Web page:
Should I Buy Or Rent A Tux? The Pros & Cons Of Renting Vs Buying Tuxedos

Should I Buy Or Rent A Tux? The Pros & Cons Of Renting Vs Buying Tuxedos 2018-06-07T14:16:29+00:00

midnight blue tux with black bow tieThis page will address the question of whether you should rent or buy a tuxedo. For those of you short for time: there’s a case to be made for both, but generally we advise buying if you can afford it.

Tuxedo rentals are, more often than not, part of the process of a wedding. We strongly advise you to peruse our guide to weddings for in-depth information and tips on what to wear based on the season of you wedding.

You may read each section of this page, or feel free to skip right to the part that interests you most:

How Much Does It Cost To Rent A Tuxedo?

Groom-In-Bad-Tuxedo

Rented tuxedos often come with incorrect details, such as this notch lapel jacket

Typically, the cost is anywhere from $150-$400, but rental prices vary greatly depending on the brand name (a Calvin Klein rental might be cheaper than a Joseph Abboud, which might be cheaper than a Ralph Lauren rental, etc.).

More often than not, this price also includes everything else in the ensemble: shirt, shoes, studs, and cufflinks. As such, there’s a fair amount of value in that price tag.

If you happen to be a groom, it’s likely that it will cost you nothing if you get enough groomsmen to pony up for their tuxedos, but this depends on the store you rent from.

How Does Tuxedo Rental Work?

Again, this depends on the store you patronize, but in most cases, it’s a six-step process:

  1. Decide On A Store: There are many tuxedo rental options around, especially if you live in or near a big city. If you don’t have access to these, big brands like Men’s Wearhouse offer online options.
  2. Select Style: Chances are a book will be set in front of you with hundreds of different options, ranging from black to grey to blue and brown, various button stances, and different shirts and shoes. You’ll have a lot of decisions to make, so either have a good idea as to what you want, or consult a friend whose opinion you trust.
  3. Get Measured: In a store, a salesperson or tailor will take your measurements. These measurements will be used to put you into a pre-existing garment that most closely approximates your body, and basic alterations to sleeve and trouser length will be made. Any alterations that can’t be undone will not be done, so it’s important to manage your own expectations and know that a rented tux will not fit you perfectly even though measurements are taken.
  4. Place Order: You give someone money, they order you a tuxedo.
  5. Wear Tux: The tux arrives and you wear it to your event. While it’s understandable that spills and even small seam rips may occur, note that cigar or cigarette burns or other major damage will likely result in you having to pay for the garment. So, have a great time, just be careful about the vices you choose to partake in.
  6. Return Tux: Either drop the tux off at the store or mail it back the day after your event.

What Is The Cost Of Buying A Tux?

If you choose to purchase a tuxedo, the cost will generally start at around $600 for ready-to-wear and can go as high as you can imagine if you buy bespoke. Tuxedos are almost always more expensive than suits in a similar quality class because of the added production cost of the satin or grosgrain facings.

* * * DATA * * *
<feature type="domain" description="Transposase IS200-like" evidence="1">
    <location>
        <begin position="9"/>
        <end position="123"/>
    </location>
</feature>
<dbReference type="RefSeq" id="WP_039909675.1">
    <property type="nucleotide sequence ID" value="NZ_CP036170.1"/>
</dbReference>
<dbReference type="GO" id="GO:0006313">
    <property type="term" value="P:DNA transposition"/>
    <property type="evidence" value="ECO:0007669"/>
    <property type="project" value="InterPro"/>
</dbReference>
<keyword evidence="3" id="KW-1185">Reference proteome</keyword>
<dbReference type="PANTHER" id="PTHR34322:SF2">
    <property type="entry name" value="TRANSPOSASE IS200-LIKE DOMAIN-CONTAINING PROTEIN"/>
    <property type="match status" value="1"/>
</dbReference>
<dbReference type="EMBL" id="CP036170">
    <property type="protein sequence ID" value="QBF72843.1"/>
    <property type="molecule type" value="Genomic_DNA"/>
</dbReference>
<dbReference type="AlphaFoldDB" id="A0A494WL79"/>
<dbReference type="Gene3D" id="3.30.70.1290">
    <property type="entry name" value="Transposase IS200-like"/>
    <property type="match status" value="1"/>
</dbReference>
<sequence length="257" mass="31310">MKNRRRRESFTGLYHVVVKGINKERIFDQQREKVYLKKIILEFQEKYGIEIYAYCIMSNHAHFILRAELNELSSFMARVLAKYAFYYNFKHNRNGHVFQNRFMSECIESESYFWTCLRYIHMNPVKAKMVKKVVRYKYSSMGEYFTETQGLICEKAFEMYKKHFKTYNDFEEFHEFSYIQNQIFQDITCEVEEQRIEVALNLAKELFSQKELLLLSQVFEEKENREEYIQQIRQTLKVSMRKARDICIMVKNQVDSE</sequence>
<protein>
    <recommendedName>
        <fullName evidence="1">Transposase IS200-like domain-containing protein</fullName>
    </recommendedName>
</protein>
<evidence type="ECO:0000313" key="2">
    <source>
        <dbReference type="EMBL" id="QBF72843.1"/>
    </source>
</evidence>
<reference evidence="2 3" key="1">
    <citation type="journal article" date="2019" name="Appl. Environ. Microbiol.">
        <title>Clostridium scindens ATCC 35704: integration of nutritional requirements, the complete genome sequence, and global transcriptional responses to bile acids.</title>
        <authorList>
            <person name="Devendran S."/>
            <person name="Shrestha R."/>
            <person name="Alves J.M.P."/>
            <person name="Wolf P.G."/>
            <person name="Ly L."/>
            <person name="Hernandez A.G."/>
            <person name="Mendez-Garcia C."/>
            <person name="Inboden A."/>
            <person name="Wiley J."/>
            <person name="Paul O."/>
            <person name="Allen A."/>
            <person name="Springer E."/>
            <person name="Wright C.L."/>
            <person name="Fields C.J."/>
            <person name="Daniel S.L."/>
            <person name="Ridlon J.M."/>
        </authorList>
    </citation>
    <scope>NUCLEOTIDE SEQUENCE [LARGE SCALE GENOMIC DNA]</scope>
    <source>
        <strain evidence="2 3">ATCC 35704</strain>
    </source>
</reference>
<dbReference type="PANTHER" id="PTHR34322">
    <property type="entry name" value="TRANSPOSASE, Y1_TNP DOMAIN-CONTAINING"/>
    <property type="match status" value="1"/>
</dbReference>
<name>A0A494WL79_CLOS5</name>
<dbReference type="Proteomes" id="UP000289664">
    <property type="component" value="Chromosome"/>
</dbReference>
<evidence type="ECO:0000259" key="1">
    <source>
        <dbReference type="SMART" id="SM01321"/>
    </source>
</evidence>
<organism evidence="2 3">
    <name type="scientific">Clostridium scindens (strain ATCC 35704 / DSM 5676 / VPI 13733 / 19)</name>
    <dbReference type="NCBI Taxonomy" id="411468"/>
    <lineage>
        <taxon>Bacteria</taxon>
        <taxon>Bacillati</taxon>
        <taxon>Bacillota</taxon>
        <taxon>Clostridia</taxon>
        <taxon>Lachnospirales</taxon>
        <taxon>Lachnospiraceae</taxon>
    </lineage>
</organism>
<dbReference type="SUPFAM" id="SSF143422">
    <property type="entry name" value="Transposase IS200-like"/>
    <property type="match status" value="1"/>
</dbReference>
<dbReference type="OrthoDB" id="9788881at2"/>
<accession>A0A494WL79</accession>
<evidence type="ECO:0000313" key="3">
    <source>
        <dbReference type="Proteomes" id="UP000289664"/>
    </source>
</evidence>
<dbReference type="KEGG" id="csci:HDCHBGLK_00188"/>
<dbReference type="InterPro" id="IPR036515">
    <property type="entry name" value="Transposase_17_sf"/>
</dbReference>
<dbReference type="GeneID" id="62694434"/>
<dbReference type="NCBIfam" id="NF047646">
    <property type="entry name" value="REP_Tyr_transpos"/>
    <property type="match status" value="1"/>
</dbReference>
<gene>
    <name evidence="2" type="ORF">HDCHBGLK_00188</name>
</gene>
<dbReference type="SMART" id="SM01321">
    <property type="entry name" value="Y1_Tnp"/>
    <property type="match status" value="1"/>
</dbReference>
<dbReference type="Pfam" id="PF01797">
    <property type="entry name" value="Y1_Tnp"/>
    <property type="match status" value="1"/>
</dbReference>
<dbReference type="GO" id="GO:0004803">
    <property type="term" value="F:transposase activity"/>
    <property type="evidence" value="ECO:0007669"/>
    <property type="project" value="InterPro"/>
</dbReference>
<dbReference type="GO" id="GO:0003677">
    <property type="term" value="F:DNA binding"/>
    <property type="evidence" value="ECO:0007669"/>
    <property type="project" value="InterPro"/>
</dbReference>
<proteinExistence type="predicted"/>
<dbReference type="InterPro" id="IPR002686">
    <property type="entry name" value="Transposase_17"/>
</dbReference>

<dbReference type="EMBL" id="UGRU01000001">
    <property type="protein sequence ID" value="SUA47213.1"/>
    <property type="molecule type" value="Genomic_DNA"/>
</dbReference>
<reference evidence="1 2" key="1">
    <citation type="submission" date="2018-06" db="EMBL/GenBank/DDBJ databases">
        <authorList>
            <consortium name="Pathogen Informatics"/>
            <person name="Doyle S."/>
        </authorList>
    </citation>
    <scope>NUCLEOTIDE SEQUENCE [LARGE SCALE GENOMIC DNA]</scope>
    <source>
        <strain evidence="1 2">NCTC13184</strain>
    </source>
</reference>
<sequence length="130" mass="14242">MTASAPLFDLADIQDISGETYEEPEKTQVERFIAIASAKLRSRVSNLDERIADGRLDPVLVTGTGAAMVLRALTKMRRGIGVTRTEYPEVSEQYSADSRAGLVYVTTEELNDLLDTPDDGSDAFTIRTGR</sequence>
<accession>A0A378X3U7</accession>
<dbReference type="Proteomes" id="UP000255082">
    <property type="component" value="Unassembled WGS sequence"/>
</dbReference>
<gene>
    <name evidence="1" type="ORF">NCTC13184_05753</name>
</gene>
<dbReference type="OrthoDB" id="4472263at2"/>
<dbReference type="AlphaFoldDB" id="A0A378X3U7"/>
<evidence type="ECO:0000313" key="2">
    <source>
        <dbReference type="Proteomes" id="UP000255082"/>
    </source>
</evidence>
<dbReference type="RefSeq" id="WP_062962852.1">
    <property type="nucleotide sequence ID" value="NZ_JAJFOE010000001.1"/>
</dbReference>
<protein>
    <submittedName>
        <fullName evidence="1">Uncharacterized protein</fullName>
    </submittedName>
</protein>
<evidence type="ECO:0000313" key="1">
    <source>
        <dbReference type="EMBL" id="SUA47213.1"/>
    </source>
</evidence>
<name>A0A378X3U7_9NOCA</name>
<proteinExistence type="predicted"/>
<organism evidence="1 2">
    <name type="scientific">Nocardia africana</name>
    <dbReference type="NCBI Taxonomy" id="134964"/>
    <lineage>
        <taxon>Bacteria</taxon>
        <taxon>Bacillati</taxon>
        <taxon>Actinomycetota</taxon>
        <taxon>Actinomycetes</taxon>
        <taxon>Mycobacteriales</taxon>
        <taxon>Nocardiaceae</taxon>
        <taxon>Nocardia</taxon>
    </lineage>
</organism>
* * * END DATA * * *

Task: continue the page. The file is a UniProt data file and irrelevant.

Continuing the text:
Note that the price corresponds only to a jacket and trousers. You will spend more money on a shirt, shoes, and accessories if you go this route, unless you already own acceptable substitutions.

How To Buy A Tuxedo

If you’re buying off the rack, you simply go to a store that sells tuxedos and work with a salesperson as you would if you were buying a suit. There are also plenty of online options. Be sure that they offer tuxes with correct details (see our black tie guide for everything you need to know on that front), and have a great tailor at your disposal for the alterations that will be inevitable.

Made-to-measure tuxedos are a great way to get an excellent fit while not paying for full custom. You also get to select fabric and choose aesthetic details, thus giving more personalization to your tuxedo. Though it’s tempting to be like a kid in a candy store in these situations, keep the non-standard details to a minimum, as you will have this for years and want a certain timelessness to the garment.

Fully custom and bespoke tuxedos are the epitome of semi-formal garments. If you go these routes, you will pay a premium for excellent fabric, top-notch construction, multiple fittings to achieve excellent fit, and best-in-class customer service.

If you go bespoke, get a classic tuxedo. You could easily spend upwards of $5,000 and you don’t want to fork over that kind of money on something trendy.

The Case For Renting Vs Buying A Tux

Below: Mike in a tuxedo he purchased.

man in midnight blue tuxedo

As we said above, we generally advise buying a tuxedo. This is particularly true if you attend at least one black tie event a year, as rental prices will add up over time and you’ll actually save money (and time and hassle) in the long run if you buy.

On the other hand, if you never attend black tie functions and are a groomsman in your buddy’s wedding, rent. This is also true if you’re headed to prom or if your young son is going to be involved in a wedding as, say, a ring bearer. Either way, these bodies are not yet done growing and it would be a waste of money to buy an expensive garment that they’ll definitely grow out of.

Conclusion: Depends On Lifestyle & Budget

Let your lifestyle, budget, and sartorial needs decide whether it makes sense for you to rent or buy. Either way, be a gentleman in your tuxedo. Manners and etiquette are the most powerful accessories of them all.

If you’re looking for other information on tuxedos, see the rest of our tuxedo series:

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